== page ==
|Robin Williams: 1951-2014 (Publicity photos)|
But I will remember a comic and acting genius who gifted us for decades with laughter, tears.
- Robin Williams made a choice, certainly driven by desperation resulting from his struggle with depression. He also had been seeking help for it and for his struggle with addiction. He knew there were other options available to him but he chose to ignore them.
- Ultimately, suicide is a supreme act of selfishness, although some have tried to paint it as selfless, or as solely disease=driven. The point at which the final decision is made, the individual is consumed by his or her own pain and wants it to stop, consequences be damned. That is the selfishness to which I referred, because the consequences will be very real to the survivors. Williams had to know how devastating his suicide would be to his wife and children, yet he did it anyway. Here’s the kicker, though. He probably rationalized that it would be OK, because they would not have to watch him suffer over the course of the rest of his life, say for another 10 or 15 or 20 years. Instead, for the rest of their lives, his wife and children will be haunted by the specter of “Was there something more I could have done?”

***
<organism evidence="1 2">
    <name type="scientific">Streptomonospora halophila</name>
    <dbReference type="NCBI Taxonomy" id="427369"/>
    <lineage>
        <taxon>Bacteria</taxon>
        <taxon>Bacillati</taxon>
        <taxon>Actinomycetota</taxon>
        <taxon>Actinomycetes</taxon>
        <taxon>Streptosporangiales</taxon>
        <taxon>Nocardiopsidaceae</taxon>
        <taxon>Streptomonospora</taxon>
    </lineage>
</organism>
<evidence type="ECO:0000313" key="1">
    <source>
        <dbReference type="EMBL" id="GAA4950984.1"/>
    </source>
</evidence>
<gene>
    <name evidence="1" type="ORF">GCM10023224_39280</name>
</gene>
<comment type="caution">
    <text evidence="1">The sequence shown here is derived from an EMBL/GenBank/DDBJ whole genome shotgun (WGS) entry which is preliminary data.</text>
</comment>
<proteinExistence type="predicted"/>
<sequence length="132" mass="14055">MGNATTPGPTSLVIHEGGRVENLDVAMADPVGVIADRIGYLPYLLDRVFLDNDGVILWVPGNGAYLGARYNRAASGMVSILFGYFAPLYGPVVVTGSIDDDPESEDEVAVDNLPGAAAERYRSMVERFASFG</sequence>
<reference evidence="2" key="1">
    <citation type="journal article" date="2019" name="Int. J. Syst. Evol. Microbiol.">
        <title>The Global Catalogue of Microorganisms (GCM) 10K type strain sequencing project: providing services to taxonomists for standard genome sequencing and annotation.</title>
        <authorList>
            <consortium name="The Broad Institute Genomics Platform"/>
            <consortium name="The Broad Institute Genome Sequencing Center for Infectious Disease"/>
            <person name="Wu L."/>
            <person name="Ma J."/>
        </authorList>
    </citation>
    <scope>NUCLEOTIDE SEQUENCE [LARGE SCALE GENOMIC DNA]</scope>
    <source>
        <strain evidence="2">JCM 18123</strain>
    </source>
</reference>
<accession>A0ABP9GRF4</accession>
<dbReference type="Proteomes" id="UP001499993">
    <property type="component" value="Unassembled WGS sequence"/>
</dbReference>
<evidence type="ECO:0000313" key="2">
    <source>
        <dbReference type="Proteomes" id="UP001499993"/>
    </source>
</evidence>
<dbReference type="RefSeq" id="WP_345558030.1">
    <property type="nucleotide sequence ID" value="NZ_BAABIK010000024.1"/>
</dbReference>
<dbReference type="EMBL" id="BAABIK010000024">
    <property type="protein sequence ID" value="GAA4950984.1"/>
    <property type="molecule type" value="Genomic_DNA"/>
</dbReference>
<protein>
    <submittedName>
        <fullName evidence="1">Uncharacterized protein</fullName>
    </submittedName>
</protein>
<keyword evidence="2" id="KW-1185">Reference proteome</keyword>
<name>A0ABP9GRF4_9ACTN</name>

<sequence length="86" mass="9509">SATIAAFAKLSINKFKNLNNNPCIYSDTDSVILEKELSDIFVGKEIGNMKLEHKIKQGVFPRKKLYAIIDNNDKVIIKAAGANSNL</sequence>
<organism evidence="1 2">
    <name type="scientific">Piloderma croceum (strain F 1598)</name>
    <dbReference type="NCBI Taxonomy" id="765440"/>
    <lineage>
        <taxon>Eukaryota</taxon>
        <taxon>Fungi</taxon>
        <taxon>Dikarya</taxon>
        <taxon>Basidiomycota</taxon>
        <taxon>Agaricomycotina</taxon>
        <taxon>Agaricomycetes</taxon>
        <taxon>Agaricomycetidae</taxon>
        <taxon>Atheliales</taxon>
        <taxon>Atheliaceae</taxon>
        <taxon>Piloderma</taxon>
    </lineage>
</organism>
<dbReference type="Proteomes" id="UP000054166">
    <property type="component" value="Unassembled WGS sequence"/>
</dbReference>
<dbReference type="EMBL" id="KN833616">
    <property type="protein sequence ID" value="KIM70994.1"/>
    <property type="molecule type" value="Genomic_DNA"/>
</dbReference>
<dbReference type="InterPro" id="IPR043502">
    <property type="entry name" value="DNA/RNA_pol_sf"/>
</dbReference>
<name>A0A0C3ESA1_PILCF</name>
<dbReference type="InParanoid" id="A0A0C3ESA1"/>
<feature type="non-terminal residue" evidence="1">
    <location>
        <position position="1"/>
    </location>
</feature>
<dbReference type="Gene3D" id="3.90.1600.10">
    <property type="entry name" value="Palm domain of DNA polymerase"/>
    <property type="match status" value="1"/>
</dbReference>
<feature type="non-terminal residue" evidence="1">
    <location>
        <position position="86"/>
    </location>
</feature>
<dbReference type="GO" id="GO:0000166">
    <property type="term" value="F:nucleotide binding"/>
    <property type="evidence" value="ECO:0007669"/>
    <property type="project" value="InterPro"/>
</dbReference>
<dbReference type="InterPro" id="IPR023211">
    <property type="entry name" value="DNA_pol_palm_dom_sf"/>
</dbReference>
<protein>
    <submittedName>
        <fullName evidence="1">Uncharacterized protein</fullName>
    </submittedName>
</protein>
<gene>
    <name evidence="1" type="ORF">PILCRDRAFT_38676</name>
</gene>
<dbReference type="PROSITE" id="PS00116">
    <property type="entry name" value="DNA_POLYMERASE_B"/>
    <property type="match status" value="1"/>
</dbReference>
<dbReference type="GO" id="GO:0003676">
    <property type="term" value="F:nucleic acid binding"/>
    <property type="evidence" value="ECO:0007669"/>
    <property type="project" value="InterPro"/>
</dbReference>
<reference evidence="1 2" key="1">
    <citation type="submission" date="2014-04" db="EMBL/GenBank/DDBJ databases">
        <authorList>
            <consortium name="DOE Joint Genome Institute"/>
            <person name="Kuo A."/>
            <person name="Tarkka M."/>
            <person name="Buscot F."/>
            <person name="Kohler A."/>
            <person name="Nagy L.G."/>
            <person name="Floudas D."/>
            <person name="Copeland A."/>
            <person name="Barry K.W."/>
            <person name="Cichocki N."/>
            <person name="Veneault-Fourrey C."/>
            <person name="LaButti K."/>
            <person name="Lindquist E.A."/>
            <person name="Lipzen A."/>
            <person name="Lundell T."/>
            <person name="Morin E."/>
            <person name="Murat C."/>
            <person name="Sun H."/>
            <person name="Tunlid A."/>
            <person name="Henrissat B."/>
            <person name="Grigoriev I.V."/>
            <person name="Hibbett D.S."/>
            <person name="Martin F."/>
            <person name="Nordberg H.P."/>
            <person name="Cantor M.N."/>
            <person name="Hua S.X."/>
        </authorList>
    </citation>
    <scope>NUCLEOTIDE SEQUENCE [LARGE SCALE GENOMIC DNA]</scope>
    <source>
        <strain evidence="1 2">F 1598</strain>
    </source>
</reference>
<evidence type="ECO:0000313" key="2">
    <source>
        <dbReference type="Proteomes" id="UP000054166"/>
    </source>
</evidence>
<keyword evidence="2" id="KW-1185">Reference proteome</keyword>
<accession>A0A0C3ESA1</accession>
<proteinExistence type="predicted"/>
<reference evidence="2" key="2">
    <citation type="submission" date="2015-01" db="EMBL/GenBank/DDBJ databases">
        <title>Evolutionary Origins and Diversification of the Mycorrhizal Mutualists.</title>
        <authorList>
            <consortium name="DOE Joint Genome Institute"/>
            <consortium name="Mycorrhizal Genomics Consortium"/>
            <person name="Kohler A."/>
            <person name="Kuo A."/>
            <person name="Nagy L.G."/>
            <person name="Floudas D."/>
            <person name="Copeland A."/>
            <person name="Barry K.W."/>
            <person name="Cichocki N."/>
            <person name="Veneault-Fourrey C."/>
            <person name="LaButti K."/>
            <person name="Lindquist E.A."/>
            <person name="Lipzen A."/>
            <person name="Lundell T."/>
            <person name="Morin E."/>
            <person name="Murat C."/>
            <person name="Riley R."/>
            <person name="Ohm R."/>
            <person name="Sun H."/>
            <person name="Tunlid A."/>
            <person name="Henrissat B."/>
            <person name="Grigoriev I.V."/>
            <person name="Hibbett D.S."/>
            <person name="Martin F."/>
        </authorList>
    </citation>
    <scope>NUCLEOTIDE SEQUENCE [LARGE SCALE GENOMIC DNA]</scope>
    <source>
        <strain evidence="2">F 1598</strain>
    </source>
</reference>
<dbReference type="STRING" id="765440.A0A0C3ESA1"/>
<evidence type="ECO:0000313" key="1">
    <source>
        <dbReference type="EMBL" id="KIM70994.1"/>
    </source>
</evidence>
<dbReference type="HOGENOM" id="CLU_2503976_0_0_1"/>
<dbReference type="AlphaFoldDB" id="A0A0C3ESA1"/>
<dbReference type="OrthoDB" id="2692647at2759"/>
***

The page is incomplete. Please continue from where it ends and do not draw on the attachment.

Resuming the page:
- Suicide is an act of cowardice. I say that without equivocation. There are two choices: The easy way out, and the way that will test you and help you to grow. The test requires effort, perseverance and fortitude, not to mention selflessness, which involves loving others enough to place their needs ahead of your own. Those are all elements of courage. They also distinguish suicide, for example, from the desperate act of self-sacrifice soldiers have displayed from time to time on the battlefield, throwing themselves upon a grenade to shield their companions, for example.
“If you feel you are in a crisis, whether or not you are thinking about killing yourself, please call the Lifeline. People have called us for help with substance abuse, economic worries, relationship and family problems, sexual orientation, illness, getting over abuse, depression, mental and physical illness, and even loneliness.” — The National Suicide Prevention Lifeline.